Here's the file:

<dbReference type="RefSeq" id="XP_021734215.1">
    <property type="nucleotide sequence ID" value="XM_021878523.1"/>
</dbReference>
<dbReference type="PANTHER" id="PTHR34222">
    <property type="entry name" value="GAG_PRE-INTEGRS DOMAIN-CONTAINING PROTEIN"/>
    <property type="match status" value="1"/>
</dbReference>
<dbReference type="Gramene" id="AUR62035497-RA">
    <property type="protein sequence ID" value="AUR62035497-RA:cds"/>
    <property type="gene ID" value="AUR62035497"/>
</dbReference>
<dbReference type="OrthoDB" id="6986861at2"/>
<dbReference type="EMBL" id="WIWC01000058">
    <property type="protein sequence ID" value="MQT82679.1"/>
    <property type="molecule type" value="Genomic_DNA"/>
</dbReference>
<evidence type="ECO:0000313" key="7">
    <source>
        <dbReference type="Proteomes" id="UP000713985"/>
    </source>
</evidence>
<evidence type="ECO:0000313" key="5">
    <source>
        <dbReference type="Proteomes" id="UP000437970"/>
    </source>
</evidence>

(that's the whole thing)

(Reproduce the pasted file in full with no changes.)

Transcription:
<dbReference type="RefSeq" id="XP_021734215.1">
    <property type="nucleotide sequence ID" value="XM_021878523.1"/>
</dbReference>
<dbReference type="PANTHER" id="PTHR34222">
    <property type="entry name" value="GAG_PRE-INTEGRS DOMAIN-CONTAINING PROTEIN"/>
    <property type="match status" value="1"/>
</dbReference>
<dbReference type="Gramene" id="AUR62035497-RA">
    <property type="protein sequence ID" value="AUR62035497-RA:cds"/>
    <property type="gene ID" value="AUR62035497"/>
</dbReference>
<dbReference type="OrthoDB" id="6986861at2"/>
<dbReference type="EMBL" id="WIWC01000058">
    <property type="protein sequence ID" value="MQT82679.1"/>
    <property type="molecule type" value="Genomic_DNA"/>
</dbReference>
<evidence type="ECO:0000313" key="7">
    <source>
        <dbReference type="Proteomes" id="UP000713985"/>
    </source>
</evidence>
<evidence type="ECO:0000313" key="5">
    <source>
        <dbReference type="Proteomes" id="UP000437970"/>
    </source>
</evidence>